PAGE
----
Construction employment

U.S. Construction Adds 11,000 Jobs in July, Nonresidential Still Far Below Pre-Pandemic Levels

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By KERRY SMITH, EDITOR, ST. LOUIS CONSTRUCTION NEWS AND REVIEW MAGAZINE

Construction employment – both nonresidential and residential – totaled 7.42 million as of July 31, an increase of 1.5 percent over June, but the lion’s share of that gain came from hiring in the residential sector.

AGC of America Chief Economist Ken Simonson said soaring materials costs, long or uncertain delivery times and hesitancy by nonresidential project owners to commit to construction are the factors contributing to a still-stalled pace of commercial construction across the U.S.

The numbers hail from an August 6 government data analysis by the AGC.

“Recovery has been especially slow in infrastructure construction,” Simonson said.

Construction employment in July represented a gain of 11,000 jobs following three months of job losses, according to Simonson, however the rebound was limited to residential and specialty trade contractors. Nonresidential building and infrastructure construction firms continued to lose workers.

Residential building contractors including single-family homebuilders added 8,399 employees in July, while employment was unchanged among residential specialty trade contractors. Simonson said the two residential segments have added a total of 58,500 employees, or 2.0 percent, to their workforce nationwide since February 2020.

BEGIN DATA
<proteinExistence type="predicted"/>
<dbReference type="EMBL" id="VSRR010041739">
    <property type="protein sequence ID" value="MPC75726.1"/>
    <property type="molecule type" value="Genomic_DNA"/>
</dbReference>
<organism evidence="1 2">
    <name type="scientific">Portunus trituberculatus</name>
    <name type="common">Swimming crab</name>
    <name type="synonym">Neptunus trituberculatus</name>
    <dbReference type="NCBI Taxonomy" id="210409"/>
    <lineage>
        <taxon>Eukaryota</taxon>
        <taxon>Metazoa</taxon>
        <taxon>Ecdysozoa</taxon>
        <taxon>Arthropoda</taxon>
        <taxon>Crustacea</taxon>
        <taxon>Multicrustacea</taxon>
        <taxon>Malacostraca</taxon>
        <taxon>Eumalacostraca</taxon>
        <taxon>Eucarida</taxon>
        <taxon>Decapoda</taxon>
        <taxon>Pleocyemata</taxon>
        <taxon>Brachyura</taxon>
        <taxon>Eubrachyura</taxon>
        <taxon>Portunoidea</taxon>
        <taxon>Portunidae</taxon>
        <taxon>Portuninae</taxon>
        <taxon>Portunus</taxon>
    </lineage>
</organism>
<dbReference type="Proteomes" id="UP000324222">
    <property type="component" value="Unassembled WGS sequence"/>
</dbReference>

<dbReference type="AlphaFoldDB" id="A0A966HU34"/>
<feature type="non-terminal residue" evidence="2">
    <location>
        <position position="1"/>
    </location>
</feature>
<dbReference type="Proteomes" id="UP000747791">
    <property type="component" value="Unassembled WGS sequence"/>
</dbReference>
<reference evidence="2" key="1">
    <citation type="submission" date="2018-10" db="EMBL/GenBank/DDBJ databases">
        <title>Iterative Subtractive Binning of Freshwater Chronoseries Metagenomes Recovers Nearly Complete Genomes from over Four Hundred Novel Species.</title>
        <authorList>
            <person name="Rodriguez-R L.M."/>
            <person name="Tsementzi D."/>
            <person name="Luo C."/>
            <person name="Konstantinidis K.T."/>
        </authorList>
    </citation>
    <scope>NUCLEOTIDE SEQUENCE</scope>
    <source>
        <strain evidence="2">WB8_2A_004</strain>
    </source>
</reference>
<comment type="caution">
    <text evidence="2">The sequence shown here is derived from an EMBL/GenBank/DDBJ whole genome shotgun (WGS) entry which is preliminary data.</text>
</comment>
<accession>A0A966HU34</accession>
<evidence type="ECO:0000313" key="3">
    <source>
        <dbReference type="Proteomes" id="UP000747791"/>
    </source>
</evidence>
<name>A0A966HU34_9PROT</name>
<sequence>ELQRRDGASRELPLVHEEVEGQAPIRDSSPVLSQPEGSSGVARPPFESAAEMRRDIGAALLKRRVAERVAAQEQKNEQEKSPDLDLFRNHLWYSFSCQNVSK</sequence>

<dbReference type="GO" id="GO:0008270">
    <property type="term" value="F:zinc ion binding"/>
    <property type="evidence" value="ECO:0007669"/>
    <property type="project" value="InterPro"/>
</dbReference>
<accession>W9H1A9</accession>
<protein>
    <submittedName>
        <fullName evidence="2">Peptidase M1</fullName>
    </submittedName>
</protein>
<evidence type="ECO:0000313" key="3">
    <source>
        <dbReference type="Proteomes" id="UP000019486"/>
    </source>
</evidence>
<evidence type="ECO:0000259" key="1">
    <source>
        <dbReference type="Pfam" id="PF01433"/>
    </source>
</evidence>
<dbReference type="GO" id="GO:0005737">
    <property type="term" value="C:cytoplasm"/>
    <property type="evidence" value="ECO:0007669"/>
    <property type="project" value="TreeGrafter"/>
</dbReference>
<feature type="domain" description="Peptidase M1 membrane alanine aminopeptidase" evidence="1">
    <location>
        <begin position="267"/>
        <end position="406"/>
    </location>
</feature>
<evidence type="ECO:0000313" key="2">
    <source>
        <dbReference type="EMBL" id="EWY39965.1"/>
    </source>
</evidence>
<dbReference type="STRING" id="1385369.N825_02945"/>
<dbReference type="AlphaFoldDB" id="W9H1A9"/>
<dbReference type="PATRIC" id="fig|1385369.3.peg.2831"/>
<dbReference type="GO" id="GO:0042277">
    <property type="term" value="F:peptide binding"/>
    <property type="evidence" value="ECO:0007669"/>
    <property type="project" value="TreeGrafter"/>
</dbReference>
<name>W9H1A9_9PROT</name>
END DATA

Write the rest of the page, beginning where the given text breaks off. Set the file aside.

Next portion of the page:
In contrast, nonresidential building contractors shed 2,500 employees in July. Employment declined by 2,100 among heavy and civil engineering construction firms, the segment most connected with building and rehabbing infrastructure. Nonresidential specialty trade contractors added 7,500 employees last month.

Following the huge loss of jobs between February and April 2020 at the start of the pandemic, infrastructure-centric contractors have added back only 37 percent of lost jobs. According to the AGC analysis, nonresidential building and specialty trade contractors have each regained about 60 percent of lost workers, while the total nonfarm payroll economy has recouped 75 percent of workers.

“There are an unprecedented number of construction material price increases,” said Simonson. “The problems of these extreme price increases and long lead times for production or delivery to project sites mean fewer construction workers are being employed. Some owners are delaying project starts, adding to the drag on industry employment.”

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Construction employment falls in May; hourly earnings premium, hires decline in April; openings soar